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The French Right’s cordon sanitaire is breaking down

Eric Ciotti and Jordan Bardella together in Paris earlier this week. Credit: Getty

June 22, 2024 - 1:00pm

This week Jordan Bardella of the Rassemblement National and Eric Ciotti, leader of the conservative Les Républicains, appeared together, sitting comfortably side by side as they addressed MEDEF, France’s largest employer federation (and a notable lobby group for business interests).

Apart from some disagreement over retirement reform — Bardella supports retirement at 60 for those who started their career before the age of 20, whereas Ciotti is a committed supporter of raising the retirement age to 65 — the content of the appearance itself was relatively harmonious. For the most part, it was just two Right-wing politicians talking to business leaders about tax cuts. However, the very fact that the pair appeared jointly on stage represents a historic shift, and is evidence of a convergence on the French Right.

Ciotti agreed to ally his ailing centre-right party with the RN when Macron dissolved parliament earlier this month in a move that saw half his party try to oust him immediately. For the moment, at least, he appears to have survived. What the alliance marks the end of depends on who you ask. For the Left, it’s the end of the “republican front” in which everyone sought to block out the hard-Right. For the centre-right, it’s the end of the “cordon sanitaire” which previously kept the hard-Right at arm’s length.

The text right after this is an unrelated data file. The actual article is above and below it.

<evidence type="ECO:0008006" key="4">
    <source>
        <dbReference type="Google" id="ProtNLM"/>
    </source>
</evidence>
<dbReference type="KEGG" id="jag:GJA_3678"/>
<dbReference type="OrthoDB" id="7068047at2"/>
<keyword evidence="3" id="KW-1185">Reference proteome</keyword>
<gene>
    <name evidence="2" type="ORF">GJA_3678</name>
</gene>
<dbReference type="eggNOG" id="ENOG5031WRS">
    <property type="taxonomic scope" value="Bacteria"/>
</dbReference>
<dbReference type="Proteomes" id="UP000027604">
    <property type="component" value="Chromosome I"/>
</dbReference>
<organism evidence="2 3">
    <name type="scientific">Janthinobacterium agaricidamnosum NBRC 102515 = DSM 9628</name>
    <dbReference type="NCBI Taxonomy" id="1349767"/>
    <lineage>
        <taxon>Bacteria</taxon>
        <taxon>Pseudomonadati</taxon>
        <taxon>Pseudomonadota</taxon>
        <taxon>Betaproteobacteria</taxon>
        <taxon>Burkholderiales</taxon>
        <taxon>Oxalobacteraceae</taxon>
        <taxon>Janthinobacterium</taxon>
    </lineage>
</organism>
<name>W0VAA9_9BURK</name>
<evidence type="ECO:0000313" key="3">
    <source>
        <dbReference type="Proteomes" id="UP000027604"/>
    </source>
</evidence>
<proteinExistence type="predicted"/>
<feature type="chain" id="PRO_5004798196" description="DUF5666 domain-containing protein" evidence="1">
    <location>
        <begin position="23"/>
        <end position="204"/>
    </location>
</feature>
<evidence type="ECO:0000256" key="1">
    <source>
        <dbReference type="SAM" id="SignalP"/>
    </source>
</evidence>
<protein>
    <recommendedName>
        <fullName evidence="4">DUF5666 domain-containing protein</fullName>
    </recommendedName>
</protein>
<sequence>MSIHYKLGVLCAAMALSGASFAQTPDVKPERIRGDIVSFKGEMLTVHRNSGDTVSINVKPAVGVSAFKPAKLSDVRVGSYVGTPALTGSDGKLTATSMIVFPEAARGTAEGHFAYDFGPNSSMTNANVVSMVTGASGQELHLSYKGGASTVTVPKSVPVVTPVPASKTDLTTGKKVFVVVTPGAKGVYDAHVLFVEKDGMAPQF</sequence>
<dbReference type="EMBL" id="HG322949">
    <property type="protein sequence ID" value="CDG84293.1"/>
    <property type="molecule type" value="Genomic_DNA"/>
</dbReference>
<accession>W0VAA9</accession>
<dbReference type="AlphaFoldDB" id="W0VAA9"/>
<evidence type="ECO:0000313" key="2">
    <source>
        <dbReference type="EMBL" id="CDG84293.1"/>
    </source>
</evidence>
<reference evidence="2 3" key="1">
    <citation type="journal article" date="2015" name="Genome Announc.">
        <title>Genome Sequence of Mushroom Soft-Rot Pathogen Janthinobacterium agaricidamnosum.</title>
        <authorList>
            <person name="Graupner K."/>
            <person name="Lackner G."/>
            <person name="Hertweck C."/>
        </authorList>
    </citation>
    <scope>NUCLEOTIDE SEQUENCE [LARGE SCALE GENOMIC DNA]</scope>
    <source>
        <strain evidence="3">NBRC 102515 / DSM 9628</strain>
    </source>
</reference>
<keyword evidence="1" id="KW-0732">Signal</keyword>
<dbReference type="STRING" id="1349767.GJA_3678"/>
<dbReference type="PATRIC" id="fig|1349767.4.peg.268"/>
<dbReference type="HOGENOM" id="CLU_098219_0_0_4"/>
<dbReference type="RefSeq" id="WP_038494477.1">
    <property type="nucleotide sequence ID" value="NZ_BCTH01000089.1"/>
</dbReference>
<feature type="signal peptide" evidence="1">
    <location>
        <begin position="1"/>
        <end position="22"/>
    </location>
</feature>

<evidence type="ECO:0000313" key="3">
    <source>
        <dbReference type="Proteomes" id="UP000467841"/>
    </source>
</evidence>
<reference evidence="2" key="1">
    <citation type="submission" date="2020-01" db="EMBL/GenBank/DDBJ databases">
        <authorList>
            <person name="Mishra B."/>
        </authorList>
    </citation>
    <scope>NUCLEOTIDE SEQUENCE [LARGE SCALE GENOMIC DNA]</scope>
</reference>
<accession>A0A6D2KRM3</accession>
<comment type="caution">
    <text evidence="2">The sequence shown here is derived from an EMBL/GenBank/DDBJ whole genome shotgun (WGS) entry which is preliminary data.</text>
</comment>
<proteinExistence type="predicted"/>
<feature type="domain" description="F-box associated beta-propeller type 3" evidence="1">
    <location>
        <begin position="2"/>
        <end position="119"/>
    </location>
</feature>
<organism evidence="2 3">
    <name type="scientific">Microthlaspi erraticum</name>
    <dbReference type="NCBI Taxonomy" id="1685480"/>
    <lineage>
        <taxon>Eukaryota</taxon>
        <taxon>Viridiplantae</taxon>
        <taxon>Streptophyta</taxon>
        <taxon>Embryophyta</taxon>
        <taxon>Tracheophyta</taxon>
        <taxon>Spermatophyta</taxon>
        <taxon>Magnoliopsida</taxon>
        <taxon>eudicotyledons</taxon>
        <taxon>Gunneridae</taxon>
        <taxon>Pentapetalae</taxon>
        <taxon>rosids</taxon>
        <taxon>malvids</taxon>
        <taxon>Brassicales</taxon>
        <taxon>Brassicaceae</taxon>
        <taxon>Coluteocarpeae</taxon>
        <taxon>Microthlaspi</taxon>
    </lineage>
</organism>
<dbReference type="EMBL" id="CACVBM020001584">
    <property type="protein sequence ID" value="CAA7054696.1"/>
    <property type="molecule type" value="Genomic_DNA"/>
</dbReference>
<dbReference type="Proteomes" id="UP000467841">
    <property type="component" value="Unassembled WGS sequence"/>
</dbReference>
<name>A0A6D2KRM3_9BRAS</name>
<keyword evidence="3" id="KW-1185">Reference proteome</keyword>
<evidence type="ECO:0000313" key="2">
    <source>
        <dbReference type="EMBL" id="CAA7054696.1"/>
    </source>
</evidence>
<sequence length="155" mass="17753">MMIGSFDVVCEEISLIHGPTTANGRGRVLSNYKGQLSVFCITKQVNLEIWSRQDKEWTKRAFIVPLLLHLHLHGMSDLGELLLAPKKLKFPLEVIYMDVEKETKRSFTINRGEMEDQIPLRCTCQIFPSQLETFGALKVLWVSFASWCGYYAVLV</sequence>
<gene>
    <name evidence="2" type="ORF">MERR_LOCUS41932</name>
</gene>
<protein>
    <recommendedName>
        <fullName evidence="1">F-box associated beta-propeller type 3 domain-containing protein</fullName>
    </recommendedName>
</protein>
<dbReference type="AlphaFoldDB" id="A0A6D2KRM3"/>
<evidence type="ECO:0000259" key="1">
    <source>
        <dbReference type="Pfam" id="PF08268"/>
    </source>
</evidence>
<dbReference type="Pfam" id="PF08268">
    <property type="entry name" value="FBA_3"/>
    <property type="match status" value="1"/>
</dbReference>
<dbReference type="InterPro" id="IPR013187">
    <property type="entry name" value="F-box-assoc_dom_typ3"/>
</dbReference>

For a lot of the Right, however, the alliance represents the end of the “Mitterand trap”, referring to Left-wing former president François Mitterrand’s supposed preference for having the National Front (as the RN was called until 2018) as his opponents. This was demonstrated by Mitterand’s introduction of proportional representation in 1985, which allowed the National Front into parliament and forced the Right into permanent disunity as Gaullists refused to work with Jean-Marie Le Pen’s party.

But how did this united front against the Le Pen clan collapse?

Marine Le Pen has long embarked on a strategy of “de-demonisation”, attempting to shake off the stigma of her father by softening the party’s image and changing its name. The appointment of Bardella has accelerated this process, as the TikTok-friendly 28-year-old has helped consolidate the party’s youth vote and alter the perceptions of voters who no longer regard the RN as a party of elderly racists. Following the success of 2017, when she made it into the second round of the presidential election on a welfarist and Eurosceptic platform on the advice of former National Front politician Florian Philippot, Le Pen has since prepared for government by toning down these stances, focusing instead on a more business-friendly line of some national protectionism.

On the other side of this equation, Ciotti represents the coming to terms of Les Républicains with their junior status. The moderates fled to Macron and couldn’t be won back by Valérie Pécresse in the 2022 election. The working-class parts of the centre-right base had long since departed to Le Pen, and some of the upper-middle-class hardline conservatives even bled out to Éric Zemmour’s Reconquête.